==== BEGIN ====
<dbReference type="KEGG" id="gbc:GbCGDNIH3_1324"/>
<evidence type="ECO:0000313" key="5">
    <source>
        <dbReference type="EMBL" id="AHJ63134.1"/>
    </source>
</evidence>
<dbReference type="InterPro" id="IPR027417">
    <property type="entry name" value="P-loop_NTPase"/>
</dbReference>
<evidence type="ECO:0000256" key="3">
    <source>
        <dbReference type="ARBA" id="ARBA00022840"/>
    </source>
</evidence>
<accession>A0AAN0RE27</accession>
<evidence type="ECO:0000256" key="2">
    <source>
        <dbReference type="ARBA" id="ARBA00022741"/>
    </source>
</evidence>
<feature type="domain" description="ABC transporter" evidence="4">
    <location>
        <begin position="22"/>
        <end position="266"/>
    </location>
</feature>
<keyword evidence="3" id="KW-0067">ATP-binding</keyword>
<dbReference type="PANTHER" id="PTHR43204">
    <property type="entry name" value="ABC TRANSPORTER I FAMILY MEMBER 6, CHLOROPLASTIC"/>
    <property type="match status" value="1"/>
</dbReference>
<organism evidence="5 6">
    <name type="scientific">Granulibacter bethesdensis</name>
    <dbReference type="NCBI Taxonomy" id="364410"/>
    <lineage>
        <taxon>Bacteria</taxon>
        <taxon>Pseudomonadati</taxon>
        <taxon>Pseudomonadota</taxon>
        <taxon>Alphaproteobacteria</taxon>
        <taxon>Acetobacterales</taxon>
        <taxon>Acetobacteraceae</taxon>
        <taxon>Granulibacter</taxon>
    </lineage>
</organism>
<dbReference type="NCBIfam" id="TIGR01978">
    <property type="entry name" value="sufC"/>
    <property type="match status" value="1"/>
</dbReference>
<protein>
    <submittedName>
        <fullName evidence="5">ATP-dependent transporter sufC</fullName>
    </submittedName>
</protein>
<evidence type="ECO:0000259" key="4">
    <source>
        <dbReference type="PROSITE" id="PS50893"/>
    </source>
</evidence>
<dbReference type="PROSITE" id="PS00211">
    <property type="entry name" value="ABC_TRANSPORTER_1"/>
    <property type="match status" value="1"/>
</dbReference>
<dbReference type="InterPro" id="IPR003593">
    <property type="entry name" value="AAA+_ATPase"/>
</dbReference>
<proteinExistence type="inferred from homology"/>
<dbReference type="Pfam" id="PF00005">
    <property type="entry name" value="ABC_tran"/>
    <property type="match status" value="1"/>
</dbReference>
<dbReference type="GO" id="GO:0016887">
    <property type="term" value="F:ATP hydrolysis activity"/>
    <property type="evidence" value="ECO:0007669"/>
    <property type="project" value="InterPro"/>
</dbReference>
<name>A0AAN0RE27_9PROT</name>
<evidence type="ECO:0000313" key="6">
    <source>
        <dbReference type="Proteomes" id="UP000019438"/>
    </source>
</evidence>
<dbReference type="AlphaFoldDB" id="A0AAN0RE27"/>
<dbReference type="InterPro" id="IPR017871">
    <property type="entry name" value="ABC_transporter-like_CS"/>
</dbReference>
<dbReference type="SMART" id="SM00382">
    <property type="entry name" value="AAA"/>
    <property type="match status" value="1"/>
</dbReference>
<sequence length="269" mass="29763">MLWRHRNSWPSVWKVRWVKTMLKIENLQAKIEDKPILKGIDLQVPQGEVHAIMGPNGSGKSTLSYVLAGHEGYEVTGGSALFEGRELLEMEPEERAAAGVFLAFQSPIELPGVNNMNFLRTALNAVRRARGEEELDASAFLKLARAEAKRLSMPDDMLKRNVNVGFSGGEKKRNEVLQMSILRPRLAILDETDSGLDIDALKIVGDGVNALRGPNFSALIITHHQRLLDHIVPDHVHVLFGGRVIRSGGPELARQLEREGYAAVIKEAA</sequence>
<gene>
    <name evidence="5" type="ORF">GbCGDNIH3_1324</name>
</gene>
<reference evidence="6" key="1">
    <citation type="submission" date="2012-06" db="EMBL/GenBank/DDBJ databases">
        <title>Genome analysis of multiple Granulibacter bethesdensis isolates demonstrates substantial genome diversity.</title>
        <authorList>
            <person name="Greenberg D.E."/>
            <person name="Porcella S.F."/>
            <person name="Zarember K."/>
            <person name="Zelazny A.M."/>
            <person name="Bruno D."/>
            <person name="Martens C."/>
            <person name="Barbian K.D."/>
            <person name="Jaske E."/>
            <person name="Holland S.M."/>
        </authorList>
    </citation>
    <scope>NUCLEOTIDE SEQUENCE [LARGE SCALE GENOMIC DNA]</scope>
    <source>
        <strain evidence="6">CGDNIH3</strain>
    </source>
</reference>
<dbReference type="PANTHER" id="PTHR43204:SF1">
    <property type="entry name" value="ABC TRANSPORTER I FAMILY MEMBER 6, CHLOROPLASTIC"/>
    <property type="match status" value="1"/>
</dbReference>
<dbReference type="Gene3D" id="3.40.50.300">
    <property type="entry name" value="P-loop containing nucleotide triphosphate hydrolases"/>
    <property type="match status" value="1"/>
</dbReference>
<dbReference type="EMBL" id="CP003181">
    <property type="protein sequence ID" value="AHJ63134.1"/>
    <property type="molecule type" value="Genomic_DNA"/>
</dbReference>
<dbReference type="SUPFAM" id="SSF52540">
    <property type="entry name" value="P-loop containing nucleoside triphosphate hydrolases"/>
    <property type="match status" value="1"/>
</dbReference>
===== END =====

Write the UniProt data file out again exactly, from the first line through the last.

<dbReference type="KEGG" id="gbc:GbCGDNIH3_1324"/>
<evidence type="ECO:0000313" key="5">
    <source>
        <dbReference type="EMBL" id="AHJ63134.1"/>
    </source>
</evidence>
<dbReference type="InterPro" id="IPR027417">
    <property type="entry name" value="P-loop_NTPase"/>
</dbReference>
<evidence type="ECO:0000256" key="3">
    <source>
        <dbReference type="ARBA" id="ARBA00022840"/>
    </source>
</evidence>
<accession>A0AAN0RE27</accession>
<evidence type="ECO:0000256" key="2">
    <source>
        <dbReference type="ARBA" id="ARBA00022741"/>
    </source>
</evidence>
<feature type="domain" description="ABC transporter" evidence="4">
    <location>
        <begin position="22"/>
        <end position="266"/>
    </location>
</feature>
<keyword evidence="3" id="KW-0067">ATP-binding</keyword>
<dbReference type="PANTHER" id="PTHR43204">
    <property type="entry name" value="ABC TRANSPORTER I FAMILY MEMBER 6, CHLOROPLASTIC"/>
    <property type="match status" value="1"/>
</dbReference>
<organism evidence="5 6">
    <name type="scientific">Granulibacter bethesdensis</name>
    <dbReference type="NCBI Taxonomy" id="364410"/>
    <lineage>
        <taxon>Bacteria</taxon>
        <taxon>Pseudomonadati</taxon>
        <taxon>Pseudomonadota</taxon>
        <taxon>Alphaproteobacteria</taxon>
        <taxon>Acetobacterales</taxon>
        <taxon>Acetobacteraceae</taxon>
        <taxon>Granulibacter</taxon>
    </lineage>
</organism>
<dbReference type="NCBIfam" id="TIGR01978">
    <property type="entry name" value="sufC"/>
    <property type="match status" value="1"/>
</dbReference>
<protein>
    <submittedName>
        <fullName evidence="5">ATP-dependent transporter sufC</fullName>
    </submittedName>
</protein>
<evidence type="ECO:0000259" key="4">
    <source>
        <dbReference type="PROSITE" id="PS50893"/>
    </source>
</evidence>
<dbReference type="PROSITE" id="PS00211">
    <property type="entry name" value="ABC_TRANSPORTER_1"/>
    <property type="match status" value="1"/>
</dbReference>
<dbReference type="InterPro" id="IPR003593">
    <property type="entry name" value="AAA+_ATPase"/>
</dbReference>
<proteinExistence type="inferred from homology"/>
<dbReference type="Pfam" id="PF00005">
    <property type="entry name" value="ABC_tran"/>
    <property type="match status" value="1"/>
</dbReference>
<dbReference type="GO" id="GO:0016887">
    <property type="term" value="F:ATP hydrolysis activity"/>
    <property type="evidence" value="ECO:0007669"/>
    <property type="project" value="InterPro"/>
</dbReference>
<name>A0AAN0RE27_9PROT</name>
<evidence type="ECO:0000313" key="6">
    <source>
        <dbReference type="Proteomes" id="UP000019438"/>
    </source>
</evidence>
<dbReference type="AlphaFoldDB" id="A0AAN0RE27"/>
<dbReference type="InterPro" id="IPR017871">
    <property type="entry name" value="ABC_transporter-like_CS"/>
</dbReference>
<dbReference type="SMART" id="SM00382">
    <property type="entry name" value="AAA"/>
    <property type="match status" value="1"/>
</dbReference>
<sequence length="269" mass="29763">MLWRHRNSWPSVWKVRWVKTMLKIENLQAKIEDKPILKGIDLQVPQGEVHAIMGPNGSGKSTLSYVLAGHEGYEVTGGSALFEGRELLEMEPEERAAAGVFLAFQSPIELPGVNNMNFLRTALNAVRRARGEEELDASAFLKLARAEAKRLSMPDDMLKRNVNVGFSGGEKKRNEVLQMSILRPRLAILDETDSGLDIDALKIVGDGVNALRGPNFSALIITHHQRLLDHIVPDHVHVLFGGRVIRSGGPELARQLEREGYAAVIKEAA</sequence>
<gene>
    <name evidence="5" type="ORF">GbCGDNIH3_1324</name>
</gene>
<reference evidence="6" key="1">
    <citation type="submission" date="2012-06" db="EMBL/GenBank/DDBJ databases">
        <title>Genome analysis of multiple Granulibacter bethesdensis isolates demonstrates substantial genome diversity.</title>
        <authorList>
            <person name="Greenberg D.E."/>
            <person name="Porcella S.F."/>
            <person name="Zarember K."/>
            <person name="Zelazny A.M."/>
            <person name="Bruno D."/>
            <person name="Martens C."/>
            <person name="Barbian K.D."/>
            <person name="Jaske E."/>
            <person name="Holland S.M."/>
        </authorList>
    </citation>
    <scope>NUCLEOTIDE SEQUENCE [LARGE SCALE GENOMIC DNA]</scope>
    <source>
        <strain evidence="6">CGDNIH3</strain>
    </source>
</reference>
<dbReference type="PANTHER" id="PTHR43204:SF1">
    <property type="entry name" value="ABC TRANSPORTER I FAMILY MEMBER 6, CHLOROPLASTIC"/>
    <property type="match status" value="1"/>
</dbReference>
<dbReference type="Gene3D" id="3.40.50.300">
    <property type="entry name" value="P-loop containing nucleotide triphosphate hydrolases"/>
    <property type="match status" value="1"/>
</dbReference>
<dbReference type="EMBL" id="CP003181">
    <property type="protein sequence ID" value="AHJ63134.1"/>
    <property type="molecule type" value="Genomic_DNA"/>
</dbReference>
<dbReference type="SUPFAM" id="SSF52540">
    <property type="entry name" value="P-loop containing nucleoside triphosphate hydrolases"/>
    <property type="match status" value="1"/>
</dbReference>